Courthouse Libraries Helps BC’s Family Law Pros Get Organized With “FLO” — Relaunched With New Features at Lawbster.net

For the past couple years, Courthouse Libraries BC (CLBC) has been working with a committee of BC family law professionals to help them realize their vision for a “Family Law Organizer”. As of June 2019, CLBC is pleased to announce FLO’s relaunch with a much improved (and larger) collection of features and resources to connect and help practitioners. FLO’s community statement reads:

FLO is a community of legal professionals established to improve the practice of family law by encouraging dialogue and the free exchange of knowledge, building relationships within the family law bar and related professions, sharing precedents, papers and

. . . [more]
Posted in: Announcements, Legal Information: Information Management, Technology: Internet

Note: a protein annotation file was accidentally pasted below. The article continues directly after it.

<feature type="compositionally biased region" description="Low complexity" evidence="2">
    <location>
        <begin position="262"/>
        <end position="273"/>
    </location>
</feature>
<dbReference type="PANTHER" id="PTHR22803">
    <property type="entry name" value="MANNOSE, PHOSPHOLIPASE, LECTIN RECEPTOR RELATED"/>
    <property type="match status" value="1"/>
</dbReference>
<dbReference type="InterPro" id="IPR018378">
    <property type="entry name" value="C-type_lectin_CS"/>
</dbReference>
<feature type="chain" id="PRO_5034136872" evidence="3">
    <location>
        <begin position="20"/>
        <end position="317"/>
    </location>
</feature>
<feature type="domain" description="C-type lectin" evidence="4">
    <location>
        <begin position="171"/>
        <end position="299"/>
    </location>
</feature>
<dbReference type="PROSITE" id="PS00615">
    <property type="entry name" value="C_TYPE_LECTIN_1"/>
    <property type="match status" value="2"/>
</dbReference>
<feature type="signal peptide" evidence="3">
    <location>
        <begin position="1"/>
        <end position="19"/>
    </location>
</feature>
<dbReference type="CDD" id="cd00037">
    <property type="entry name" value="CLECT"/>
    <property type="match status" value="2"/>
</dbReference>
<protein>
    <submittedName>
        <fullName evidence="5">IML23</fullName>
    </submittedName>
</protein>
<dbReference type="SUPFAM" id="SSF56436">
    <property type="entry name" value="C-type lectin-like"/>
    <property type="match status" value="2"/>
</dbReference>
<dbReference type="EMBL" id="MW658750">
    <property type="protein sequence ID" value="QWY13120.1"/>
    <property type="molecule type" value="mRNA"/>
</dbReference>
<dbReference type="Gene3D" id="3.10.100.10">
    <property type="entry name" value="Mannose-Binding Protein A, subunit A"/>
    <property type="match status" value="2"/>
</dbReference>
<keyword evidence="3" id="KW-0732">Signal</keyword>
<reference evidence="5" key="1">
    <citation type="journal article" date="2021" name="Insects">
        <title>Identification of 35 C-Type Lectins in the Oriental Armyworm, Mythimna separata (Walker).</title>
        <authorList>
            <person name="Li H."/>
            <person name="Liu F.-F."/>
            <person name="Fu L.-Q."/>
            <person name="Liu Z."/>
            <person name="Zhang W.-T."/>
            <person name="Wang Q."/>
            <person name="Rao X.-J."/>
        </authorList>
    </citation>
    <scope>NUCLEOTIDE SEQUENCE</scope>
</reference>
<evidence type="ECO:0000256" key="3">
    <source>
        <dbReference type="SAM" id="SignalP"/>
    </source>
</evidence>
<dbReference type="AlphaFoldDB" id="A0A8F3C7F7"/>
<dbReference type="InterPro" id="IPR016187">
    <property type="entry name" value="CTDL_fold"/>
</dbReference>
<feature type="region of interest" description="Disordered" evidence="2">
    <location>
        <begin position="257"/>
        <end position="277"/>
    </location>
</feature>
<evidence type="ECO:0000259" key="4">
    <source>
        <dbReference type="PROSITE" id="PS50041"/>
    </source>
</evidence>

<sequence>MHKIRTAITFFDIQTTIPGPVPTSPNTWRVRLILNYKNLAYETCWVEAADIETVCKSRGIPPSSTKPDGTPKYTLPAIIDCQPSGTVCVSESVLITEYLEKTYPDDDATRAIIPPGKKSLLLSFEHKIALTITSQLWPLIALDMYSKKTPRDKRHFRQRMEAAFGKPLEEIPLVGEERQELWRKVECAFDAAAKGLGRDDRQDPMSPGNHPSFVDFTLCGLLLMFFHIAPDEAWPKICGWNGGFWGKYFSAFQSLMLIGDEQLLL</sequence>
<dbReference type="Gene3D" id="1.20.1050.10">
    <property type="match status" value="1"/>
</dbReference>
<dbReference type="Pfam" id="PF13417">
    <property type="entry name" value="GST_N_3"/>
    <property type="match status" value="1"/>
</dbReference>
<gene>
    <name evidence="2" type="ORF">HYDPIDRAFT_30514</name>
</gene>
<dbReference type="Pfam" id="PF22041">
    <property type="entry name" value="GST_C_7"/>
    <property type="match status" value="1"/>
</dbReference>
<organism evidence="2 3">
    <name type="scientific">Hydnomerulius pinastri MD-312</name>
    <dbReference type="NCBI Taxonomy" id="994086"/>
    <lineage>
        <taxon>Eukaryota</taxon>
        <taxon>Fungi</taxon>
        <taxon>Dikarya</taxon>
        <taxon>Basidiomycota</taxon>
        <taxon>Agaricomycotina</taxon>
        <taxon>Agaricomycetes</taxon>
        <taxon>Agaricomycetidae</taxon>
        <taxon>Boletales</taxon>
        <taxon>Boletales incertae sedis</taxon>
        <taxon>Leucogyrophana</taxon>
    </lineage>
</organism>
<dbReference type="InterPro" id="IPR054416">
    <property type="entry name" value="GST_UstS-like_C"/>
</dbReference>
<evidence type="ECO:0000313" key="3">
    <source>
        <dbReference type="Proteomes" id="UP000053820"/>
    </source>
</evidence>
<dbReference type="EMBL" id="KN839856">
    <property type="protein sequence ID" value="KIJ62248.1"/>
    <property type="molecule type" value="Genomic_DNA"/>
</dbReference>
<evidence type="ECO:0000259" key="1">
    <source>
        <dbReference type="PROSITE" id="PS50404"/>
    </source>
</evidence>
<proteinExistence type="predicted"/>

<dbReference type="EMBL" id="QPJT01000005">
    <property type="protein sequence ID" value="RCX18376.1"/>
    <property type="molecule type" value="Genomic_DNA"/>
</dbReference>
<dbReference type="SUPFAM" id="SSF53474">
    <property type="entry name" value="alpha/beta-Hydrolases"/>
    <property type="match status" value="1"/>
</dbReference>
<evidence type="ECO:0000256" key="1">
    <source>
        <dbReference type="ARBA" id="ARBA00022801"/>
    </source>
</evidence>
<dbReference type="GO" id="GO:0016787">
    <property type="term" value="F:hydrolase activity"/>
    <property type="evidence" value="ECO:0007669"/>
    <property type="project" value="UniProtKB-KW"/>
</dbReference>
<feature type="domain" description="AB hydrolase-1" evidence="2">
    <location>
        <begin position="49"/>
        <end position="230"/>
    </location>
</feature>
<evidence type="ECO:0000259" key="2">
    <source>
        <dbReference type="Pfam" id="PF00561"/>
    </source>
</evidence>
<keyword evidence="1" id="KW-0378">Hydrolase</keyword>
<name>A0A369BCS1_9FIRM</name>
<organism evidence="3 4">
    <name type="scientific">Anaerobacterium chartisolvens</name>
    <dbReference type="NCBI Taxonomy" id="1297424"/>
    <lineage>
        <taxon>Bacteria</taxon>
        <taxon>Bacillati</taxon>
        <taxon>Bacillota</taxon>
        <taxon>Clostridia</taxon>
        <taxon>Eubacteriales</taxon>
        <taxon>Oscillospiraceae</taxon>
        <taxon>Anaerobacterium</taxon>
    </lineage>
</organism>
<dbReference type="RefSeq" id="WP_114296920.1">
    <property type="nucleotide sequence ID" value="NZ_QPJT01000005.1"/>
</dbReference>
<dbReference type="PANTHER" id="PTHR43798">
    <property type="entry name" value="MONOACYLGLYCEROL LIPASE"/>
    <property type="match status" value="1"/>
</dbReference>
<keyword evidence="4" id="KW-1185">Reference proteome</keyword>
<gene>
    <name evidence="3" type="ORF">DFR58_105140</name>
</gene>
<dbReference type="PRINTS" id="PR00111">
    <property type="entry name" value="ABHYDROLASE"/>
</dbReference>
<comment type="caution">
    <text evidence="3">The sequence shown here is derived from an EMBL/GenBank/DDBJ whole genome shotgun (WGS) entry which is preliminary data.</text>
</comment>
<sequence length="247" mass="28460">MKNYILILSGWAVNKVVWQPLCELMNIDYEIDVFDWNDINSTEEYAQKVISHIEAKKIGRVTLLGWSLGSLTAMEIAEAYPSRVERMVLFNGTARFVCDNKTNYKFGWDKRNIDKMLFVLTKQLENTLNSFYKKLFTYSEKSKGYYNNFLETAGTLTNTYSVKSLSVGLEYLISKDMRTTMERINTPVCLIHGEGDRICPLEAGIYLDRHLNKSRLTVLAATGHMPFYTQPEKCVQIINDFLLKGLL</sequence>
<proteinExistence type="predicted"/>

Canada Introduces a Digital Charter to Better Protect Privacy

Misinformation and privacy have threatened the very foundations of Western democracy, and Canada has proposed a response – a Digital Charter.

An announcement this past week builds on the commitment made to join the Christchurch Call, to “bring together countries and tech companies in an attempt to bring to an end the ability to use social media to organise and promote terrorism and violent extremism.” The 10 Principles of the proposed Digital Charter are as follows:

1. Universal Access: All Canadians will have equal opportunity to participate in the digital world and the necessary tools to do so, . . . [more]